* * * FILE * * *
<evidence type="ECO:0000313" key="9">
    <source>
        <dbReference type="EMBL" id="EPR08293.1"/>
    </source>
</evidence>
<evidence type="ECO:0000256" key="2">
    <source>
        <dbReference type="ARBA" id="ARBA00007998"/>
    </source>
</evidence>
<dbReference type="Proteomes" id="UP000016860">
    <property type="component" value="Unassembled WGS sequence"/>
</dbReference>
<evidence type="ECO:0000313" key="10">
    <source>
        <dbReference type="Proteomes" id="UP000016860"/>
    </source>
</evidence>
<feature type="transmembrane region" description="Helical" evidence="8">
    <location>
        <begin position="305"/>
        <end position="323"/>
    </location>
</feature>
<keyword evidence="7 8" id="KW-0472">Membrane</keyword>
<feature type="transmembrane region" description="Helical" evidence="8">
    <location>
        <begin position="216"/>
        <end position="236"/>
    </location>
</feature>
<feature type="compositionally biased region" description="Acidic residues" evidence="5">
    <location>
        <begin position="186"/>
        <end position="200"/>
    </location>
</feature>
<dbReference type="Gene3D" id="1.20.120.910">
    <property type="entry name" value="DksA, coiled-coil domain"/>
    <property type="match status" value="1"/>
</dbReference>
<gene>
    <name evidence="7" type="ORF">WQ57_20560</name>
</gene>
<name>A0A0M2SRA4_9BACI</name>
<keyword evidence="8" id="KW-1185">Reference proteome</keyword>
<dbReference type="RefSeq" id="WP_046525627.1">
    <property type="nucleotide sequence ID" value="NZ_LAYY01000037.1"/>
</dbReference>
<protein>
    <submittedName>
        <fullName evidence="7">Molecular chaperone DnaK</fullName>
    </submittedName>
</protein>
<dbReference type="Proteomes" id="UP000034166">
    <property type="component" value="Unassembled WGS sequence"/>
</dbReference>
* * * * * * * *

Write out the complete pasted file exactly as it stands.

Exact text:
<evidence type="ECO:0000313" key="9">
    <source>
        <dbReference type="EMBL" id="EPR08293.1"/>
    </source>
</evidence>
<evidence type="ECO:0000256" key="2">
    <source>
        <dbReference type="ARBA" id="ARBA00007998"/>
    </source>
</evidence>
<dbReference type="Proteomes" id="UP000016860">
    <property type="component" value="Unassembled WGS sequence"/>
</dbReference>
<evidence type="ECO:0000313" key="10">
    <source>
        <dbReference type="Proteomes" id="UP000016860"/>
    </source>
</evidence>
<feature type="transmembrane region" description="Helical" evidence="8">
    <location>
        <begin position="305"/>
        <end position="323"/>
    </location>
</feature>
<keyword evidence="7 8" id="KW-0472">Membrane</keyword>
<feature type="transmembrane region" description="Helical" evidence="8">
    <location>
        <begin position="216"/>
        <end position="236"/>
    </location>
</feature>
<feature type="compositionally biased region" description="Acidic residues" evidence="5">
    <location>
        <begin position="186"/>
        <end position="200"/>
    </location>
</feature>
<dbReference type="Gene3D" id="1.20.120.910">
    <property type="entry name" value="DksA, coiled-coil domain"/>
    <property type="match status" value="1"/>
</dbReference>
<gene>
    <name evidence="7" type="ORF">WQ57_20560</name>
</gene>
<name>A0A0M2SRA4_9BACI</name>
<keyword evidence="8" id="KW-1185">Reference proteome</keyword>
<dbReference type="RefSeq" id="WP_046525627.1">
    <property type="nucleotide sequence ID" value="NZ_LAYY01000037.1"/>
</dbReference>
<protein>
    <submittedName>
        <fullName evidence="7">Molecular chaperone DnaK</fullName>
    </submittedName>
</protein>
<dbReference type="Proteomes" id="UP000034166">
    <property type="component" value="Unassembled WGS sequence"/>
</dbReference>